African governments submit zero requests for Apple data

African governments submit zero requests for Apple data

Not one African government made a request to Apple for personal data of its users, according to the technology company’s latest Report on Government Information Requests.

HumanIPO reported in August African requests for Facebook data had been wholly ignored when South Africa made 14, Egypt made eight, the Ivory Coast made four, Botswana made three and Uganda one. In contrast the United States had 79 per cent of their 12,000 requests complied with by the social network.

In Apple’s first ever report of its kind, the United States are by far the most prolific again, making between 1,000 and 2,000 account requests – more than every other government combined.

Unlike the other 30 countries listed, Apple were unable to disclose the percentage of the US requests that were complied with, as well as the exact number of requests it received from the superpower’s authorities.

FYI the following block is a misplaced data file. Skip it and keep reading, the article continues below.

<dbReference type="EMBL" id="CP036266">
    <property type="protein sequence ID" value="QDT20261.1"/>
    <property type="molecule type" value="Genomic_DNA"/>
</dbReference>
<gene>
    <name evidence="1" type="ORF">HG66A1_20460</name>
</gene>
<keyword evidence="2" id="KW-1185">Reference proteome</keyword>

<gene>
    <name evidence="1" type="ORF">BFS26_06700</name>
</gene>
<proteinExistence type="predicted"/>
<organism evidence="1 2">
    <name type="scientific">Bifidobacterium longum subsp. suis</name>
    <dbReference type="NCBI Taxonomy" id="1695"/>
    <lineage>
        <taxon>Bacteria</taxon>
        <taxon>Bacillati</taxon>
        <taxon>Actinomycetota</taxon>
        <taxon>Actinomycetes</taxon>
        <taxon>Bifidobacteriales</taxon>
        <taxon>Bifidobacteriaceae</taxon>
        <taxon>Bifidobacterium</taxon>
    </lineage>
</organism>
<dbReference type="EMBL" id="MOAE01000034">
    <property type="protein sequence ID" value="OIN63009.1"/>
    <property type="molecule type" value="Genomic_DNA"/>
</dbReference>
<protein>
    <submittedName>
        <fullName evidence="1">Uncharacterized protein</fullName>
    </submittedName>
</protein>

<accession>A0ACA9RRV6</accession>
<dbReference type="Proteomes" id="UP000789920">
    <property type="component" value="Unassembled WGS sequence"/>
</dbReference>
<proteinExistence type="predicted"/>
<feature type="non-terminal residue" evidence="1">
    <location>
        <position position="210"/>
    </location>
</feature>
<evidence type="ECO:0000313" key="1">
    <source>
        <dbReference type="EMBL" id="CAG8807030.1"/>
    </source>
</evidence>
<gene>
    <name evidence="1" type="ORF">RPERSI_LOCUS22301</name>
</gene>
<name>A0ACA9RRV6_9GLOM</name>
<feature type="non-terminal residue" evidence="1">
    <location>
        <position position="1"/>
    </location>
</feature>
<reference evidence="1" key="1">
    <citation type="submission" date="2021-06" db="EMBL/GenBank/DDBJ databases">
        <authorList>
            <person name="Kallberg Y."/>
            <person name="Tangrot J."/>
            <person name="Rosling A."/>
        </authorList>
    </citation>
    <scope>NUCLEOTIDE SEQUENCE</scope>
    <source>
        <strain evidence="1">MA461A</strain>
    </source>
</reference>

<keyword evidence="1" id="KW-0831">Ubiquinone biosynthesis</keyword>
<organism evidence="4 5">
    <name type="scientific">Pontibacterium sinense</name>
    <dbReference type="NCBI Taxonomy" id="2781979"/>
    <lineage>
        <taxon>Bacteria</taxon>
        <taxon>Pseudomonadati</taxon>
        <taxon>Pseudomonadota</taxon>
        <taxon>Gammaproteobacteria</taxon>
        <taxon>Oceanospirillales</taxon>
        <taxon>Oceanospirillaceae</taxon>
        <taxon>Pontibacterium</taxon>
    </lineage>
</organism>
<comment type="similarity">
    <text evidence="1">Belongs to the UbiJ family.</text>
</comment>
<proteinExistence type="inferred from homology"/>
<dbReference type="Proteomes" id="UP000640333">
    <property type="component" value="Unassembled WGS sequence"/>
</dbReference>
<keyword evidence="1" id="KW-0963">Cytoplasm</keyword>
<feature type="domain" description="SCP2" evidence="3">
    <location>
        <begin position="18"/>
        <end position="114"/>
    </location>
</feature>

The company stated: “We strongly oppose this gag order, and Apple has made the case for relief from these restrictions in meetings and discussions with the White House, the US attorney general, congressional leaders and the courts.”

The United Kingdom had the second highest number of requests with 127 – of which 37 per cent were complied with – while the Spanish made 102 requests with a 22 per cent compliance rate from Apple.

Germany (93), Australia (74) and France (71) followed.

“We have no interest in amassing personal information about our customers,” Apple said, accompanying its publication.

“We protect personal conversations by providing end-to-end encryption over iMessage and FaceTime. We do not store location data, Maps searches, or Siri requests in any identifiable form.”

Posted in: InternetPolicy

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